Most of us will agree that getting a song stuck in your head is annoying at best. The one currently on mental replay for me is “Red Right Hand” off of Nick Cave and the Bad Seeds’ 1994 album, Let Love In. This is made tolerable by, a) serving as mood music for Jonathan Lethem’s Gun, with Occasional Music, which I’m only now getting around to reading (this should serve as a department heading as it is a constant state of affairs around here); and b) it’s simply a fantastic song:
“Red Right Hand” has set the mood for a variety of movies and tv shows, including Hellboy and The X-Files. Recently it has resurfaced as the theme tune for Jack Irish, a very enjoyable Australian noir tv series adapted from the novels by Peter Temple and starring Guy Pearce.
I’ll reserve final judgment on Lethem’s Gun since I’m not done, but with the airtight noir narration, snorting lines of make, babyheads and an evolved kangaroo tough it’s a pretty fun read so far. Apparently, the babyheads are inspired by children in the Strugatsky brothers’ The Ugly Swans, which is waiting patiently on the bookshelf to be filed under, “Only Now Getting Around To Reading It”.
In the real world, I have found the path of the Exotica collector to be a lonely and brambly one. My preference for stalking vinyl in the wild as opposed to on internet game reserves like ebay makes hanging my trophies all the more rewarding. At record stores I get comments like, “You collect that stuff?” and, “You like that crap?” and my favorite, “Is ‘Exotica’ a band name?”. On those rare occasions I’m caught in a squall of appreciation, it tends to be drool over the cover girls. Anymore, I prefer to put on some bug spray and head farther afield, to estate sales. Better deals, less opinionated sales people.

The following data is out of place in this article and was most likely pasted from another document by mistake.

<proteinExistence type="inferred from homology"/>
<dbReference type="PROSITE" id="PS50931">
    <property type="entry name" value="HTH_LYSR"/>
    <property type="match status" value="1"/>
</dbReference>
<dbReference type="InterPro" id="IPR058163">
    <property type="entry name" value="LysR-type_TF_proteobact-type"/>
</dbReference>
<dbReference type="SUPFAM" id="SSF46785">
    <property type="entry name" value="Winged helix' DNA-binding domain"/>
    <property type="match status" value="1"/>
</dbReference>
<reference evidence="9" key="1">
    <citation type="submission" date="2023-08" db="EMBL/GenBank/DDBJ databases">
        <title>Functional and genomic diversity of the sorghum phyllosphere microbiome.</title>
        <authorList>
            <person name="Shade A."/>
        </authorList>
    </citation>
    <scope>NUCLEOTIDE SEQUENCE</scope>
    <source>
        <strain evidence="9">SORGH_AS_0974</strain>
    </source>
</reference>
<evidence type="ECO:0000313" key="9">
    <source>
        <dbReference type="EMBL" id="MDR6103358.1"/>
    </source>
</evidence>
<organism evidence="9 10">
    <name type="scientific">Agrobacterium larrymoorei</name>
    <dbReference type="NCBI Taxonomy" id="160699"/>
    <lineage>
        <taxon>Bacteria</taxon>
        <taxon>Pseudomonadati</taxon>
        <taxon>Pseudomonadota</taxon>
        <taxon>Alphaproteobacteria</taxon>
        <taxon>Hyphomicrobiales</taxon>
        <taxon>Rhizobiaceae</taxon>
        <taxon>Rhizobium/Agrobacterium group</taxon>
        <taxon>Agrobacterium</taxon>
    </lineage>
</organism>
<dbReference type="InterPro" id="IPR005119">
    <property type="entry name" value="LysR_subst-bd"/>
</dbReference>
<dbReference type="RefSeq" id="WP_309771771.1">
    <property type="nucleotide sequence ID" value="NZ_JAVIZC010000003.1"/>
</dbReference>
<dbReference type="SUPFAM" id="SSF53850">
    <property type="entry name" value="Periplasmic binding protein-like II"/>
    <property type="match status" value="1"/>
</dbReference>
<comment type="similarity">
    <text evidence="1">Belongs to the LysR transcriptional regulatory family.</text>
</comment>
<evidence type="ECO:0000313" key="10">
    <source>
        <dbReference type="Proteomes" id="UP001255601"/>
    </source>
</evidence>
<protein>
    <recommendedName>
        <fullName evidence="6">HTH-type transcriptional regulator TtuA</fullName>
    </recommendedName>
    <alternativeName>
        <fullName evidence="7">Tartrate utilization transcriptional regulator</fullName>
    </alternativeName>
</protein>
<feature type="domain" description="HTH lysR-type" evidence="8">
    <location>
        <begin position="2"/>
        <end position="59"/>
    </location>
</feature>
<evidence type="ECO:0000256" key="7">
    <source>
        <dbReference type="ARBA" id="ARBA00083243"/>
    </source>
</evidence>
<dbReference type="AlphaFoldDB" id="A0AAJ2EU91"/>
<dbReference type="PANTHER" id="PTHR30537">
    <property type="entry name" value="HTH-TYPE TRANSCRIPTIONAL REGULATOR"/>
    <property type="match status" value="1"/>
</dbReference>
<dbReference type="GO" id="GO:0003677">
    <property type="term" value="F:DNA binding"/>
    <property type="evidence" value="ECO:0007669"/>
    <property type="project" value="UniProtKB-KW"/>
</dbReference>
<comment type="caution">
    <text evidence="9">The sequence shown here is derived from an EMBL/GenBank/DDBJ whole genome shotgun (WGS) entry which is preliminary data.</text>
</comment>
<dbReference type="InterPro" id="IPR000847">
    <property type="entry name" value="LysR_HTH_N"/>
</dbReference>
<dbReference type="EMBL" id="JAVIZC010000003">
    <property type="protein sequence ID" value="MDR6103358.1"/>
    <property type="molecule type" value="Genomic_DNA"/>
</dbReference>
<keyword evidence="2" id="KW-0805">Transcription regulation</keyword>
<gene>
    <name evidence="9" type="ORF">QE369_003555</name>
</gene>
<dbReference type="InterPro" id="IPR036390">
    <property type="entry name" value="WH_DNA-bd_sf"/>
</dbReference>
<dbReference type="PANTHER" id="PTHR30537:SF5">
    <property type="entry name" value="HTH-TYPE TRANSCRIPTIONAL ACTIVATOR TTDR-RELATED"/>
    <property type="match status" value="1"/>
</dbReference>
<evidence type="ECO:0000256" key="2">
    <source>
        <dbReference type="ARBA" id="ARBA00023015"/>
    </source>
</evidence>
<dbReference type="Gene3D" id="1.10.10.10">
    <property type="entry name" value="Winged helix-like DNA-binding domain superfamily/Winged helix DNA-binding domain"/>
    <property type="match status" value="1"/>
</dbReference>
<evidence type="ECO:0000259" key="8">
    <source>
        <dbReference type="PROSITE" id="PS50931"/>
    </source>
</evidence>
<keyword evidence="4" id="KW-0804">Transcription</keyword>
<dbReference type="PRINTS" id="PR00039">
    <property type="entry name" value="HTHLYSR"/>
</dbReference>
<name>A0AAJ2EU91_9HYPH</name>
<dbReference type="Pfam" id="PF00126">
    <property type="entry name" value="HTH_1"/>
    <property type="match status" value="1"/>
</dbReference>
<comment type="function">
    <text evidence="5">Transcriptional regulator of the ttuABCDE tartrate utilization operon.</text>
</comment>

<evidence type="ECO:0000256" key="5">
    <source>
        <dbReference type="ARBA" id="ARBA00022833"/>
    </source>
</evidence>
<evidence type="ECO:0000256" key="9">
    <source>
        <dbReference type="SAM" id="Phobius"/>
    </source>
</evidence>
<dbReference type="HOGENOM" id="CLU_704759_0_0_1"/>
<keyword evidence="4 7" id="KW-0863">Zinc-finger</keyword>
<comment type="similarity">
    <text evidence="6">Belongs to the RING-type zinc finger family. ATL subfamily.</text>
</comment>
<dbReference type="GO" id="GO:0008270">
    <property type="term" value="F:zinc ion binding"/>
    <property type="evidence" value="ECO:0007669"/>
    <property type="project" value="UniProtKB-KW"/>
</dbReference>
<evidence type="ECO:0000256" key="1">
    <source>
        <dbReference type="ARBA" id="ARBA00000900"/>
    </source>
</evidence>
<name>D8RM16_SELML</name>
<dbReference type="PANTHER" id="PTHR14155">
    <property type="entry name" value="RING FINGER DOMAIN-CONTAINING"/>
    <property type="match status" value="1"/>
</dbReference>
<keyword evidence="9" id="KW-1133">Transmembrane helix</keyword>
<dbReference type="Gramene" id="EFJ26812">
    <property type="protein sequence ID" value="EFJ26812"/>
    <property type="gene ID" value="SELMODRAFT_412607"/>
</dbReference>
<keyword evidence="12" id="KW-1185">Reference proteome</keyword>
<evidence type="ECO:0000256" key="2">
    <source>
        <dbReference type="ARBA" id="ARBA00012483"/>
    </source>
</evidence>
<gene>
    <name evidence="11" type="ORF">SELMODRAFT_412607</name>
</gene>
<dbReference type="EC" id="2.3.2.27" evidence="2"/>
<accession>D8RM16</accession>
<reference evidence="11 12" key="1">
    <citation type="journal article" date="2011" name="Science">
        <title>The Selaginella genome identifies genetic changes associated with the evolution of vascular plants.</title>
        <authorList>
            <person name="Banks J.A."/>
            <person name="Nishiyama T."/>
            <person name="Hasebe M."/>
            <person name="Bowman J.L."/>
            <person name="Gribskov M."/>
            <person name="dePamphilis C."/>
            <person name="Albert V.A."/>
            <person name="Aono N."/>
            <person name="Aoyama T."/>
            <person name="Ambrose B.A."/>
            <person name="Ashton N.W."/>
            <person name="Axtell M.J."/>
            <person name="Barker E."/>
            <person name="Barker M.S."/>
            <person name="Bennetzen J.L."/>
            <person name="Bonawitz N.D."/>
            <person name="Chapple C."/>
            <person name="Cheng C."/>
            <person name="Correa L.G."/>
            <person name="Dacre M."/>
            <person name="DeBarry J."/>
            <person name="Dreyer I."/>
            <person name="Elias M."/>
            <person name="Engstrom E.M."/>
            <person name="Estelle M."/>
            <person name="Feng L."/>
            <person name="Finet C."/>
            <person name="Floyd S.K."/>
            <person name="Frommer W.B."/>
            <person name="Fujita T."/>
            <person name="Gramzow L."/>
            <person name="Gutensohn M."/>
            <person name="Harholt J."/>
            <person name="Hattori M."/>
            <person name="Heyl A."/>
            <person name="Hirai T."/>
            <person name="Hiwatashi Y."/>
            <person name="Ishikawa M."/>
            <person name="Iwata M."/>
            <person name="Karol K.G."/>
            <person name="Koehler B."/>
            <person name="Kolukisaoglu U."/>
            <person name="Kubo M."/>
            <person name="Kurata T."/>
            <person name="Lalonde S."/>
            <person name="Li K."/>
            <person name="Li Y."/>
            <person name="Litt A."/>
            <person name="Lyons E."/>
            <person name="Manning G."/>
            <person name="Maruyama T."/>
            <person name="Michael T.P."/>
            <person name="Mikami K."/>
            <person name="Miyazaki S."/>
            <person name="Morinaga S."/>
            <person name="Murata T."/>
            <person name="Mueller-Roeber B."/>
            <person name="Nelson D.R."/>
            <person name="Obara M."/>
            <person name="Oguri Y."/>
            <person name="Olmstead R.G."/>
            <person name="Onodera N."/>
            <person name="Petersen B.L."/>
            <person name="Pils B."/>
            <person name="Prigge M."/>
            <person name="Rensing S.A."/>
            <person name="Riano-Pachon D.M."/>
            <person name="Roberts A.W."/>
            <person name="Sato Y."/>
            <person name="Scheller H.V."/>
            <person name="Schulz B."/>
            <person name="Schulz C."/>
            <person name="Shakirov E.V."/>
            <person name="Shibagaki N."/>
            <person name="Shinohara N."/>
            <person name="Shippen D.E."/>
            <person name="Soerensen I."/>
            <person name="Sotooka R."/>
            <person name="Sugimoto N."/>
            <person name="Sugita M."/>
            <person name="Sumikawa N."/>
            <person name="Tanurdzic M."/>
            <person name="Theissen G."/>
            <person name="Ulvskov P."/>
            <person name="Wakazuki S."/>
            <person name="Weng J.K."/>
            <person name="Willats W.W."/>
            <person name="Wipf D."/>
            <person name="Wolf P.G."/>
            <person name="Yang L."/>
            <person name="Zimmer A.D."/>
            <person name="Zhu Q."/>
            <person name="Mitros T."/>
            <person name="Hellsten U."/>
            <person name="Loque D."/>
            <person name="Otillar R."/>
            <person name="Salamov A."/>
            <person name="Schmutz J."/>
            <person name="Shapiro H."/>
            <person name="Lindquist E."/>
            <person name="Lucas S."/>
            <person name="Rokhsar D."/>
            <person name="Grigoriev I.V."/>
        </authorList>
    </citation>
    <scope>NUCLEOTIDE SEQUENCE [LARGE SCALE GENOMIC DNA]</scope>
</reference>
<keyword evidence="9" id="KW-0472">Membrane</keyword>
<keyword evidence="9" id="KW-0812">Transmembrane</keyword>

Collecting Exotica through the internet seems to be the road more often travelled. All you have to do is ride your Side x Side right up for an easy lung shot. Often times, however, you’ll be surprised at the last minute by the number of hunters nearby, and bidding wars can get frenzied for a prize buck.
Finding other Exotica enthusiasts on the internet has its rewards. Learning about the genre is made easy because there are some wonderful resources out there by dedicated folks like Flashstrap:
The content is outstanding and includes lovingly curated mixes, eye-popping collages and sensuous run-on sentences:
A smoldering triumph of hazy tropic/modal bluesy languid-erotic repetitions– with Pearson’s piano acting as mysterious guide through the spiritual structure and Bobby Hutcherson’s vibes as both explorer and scurrying wildlife, accented by a classic jungle-shadow flute sound (from Jerry Dodgion), and a killer bass line– this track lives up to, and indeed surpasses, the sensual and exotic experience impossibly promised by the exquisite cover art.
Of course, Flashstrap will taunt you with curiosities that verge on mythical beast territory…
…but I always leave the site satisfied that I have learned yet more information that I can share with nobody I come in contact with on a daily basis. But that’s what keeps me going. That, and this: